“I’ll go to a group of teenage girls here in Utah and say, ‘What do you want to be when you grow up?’ Most of them will say they want to be a mother,” said Jones. “That’s because that’s what they’ve heard they’re supposed to be. And I’ll say, ‘Well, I’m a mom, too. And that’s awesome. I love being a mom.’ But they don’t hear how to combine any other dream that they might have with how to be a mother at the same time.

“For example, let’s say you’re a young Utah woman in college. You get married, your husband goes to school, and you hear, ‘Well, your priorities should be putting him through school.’ That’s a very strong message within certain demographics here in Utah. It makes it really hard for women to say, ‘But wait a minute. I have a dream. I want to finish school, too.’

“At Women Tech Council, we’ve shifted our mentorship, and directed it toward women entering years one and two of college to say, ‘What are your challenges?’

“The challenges young women face here in Utah are not all about, ‘I got married and I want to support my husband, but still finish school.’ That’s actually only one of the issues. Another issue we deal with is simply finding support. They ask us, ‘Where are the other women who can help support me throughout my career? Where’s the role models?’ Gender bias is another issue a lot of these young women will experience within university programs. So, there’s a whole range of issues. Any one of which might cause a woman to not pursue a STEM degree.”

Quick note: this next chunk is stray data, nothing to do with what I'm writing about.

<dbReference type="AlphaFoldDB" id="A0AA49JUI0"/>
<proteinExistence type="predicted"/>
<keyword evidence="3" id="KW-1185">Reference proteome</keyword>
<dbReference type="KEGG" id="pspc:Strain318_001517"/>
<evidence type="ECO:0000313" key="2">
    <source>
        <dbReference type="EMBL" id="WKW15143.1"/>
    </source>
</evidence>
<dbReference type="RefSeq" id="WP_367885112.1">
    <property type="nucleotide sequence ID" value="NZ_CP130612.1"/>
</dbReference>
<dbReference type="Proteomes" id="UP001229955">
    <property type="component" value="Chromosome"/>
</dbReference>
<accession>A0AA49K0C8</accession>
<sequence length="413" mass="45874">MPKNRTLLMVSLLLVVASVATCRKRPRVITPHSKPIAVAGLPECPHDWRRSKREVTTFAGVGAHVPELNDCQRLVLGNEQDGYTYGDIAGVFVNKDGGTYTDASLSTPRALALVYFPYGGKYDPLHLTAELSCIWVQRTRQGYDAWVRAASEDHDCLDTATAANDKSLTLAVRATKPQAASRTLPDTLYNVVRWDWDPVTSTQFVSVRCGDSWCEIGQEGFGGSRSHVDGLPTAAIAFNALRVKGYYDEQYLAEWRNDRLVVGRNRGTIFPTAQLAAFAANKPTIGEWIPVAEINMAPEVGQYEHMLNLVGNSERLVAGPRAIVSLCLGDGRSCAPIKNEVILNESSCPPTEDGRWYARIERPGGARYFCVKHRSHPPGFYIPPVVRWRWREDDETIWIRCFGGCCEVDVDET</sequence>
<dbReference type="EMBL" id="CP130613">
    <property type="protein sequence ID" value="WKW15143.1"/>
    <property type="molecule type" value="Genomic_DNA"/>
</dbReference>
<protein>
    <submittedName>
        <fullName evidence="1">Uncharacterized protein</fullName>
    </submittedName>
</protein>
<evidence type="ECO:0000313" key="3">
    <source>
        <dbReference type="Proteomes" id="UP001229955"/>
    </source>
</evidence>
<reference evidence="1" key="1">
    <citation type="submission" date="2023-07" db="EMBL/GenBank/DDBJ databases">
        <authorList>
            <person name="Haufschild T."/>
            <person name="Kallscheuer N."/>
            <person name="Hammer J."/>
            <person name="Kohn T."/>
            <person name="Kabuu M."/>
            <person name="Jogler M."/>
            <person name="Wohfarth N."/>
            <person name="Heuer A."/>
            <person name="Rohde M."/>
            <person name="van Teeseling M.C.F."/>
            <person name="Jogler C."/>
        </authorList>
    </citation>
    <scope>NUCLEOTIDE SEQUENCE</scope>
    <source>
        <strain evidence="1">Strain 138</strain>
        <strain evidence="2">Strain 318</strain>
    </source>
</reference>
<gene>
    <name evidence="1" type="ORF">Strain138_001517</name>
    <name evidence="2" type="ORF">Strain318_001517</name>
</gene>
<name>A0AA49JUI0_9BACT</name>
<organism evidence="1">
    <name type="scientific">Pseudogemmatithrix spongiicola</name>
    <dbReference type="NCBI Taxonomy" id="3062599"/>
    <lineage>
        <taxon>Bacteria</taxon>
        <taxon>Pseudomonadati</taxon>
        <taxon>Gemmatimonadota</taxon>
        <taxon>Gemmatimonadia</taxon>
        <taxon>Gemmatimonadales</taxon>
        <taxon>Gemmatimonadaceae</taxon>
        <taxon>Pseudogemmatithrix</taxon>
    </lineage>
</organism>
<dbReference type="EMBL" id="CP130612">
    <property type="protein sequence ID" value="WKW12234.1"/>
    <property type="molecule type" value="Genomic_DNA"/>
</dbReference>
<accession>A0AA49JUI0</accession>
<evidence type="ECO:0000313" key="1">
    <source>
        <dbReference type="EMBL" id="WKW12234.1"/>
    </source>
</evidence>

Women Tech Council, which is based in Salt Lake City, was founded in 2007 to bring mentoring, visibility, and networking to Utah women who currently work, or want to work, in technology.

“Women Tech Council is not an organization that believes that it’s just about women networking with women. It’s really important for us to partner with men,” explained Jones. “One of the things we want to make happen is when it comes to opening up opportunities for women, we want men to be a part of that conversation.

“We want more men to get involved. We want to partner with anyone who supports women in technology. We see a win-win when both women and men are collaborating with each other, and building a really strong community that supports the technology ecosystem here in Utah.”

We have a lot of traditions here in Utah. Maybe it’s time to get rid of the one that’s causing an unnecessary and undeserved burden on women who want to become valuable, equal members of our tech community.

Published 12/2/2013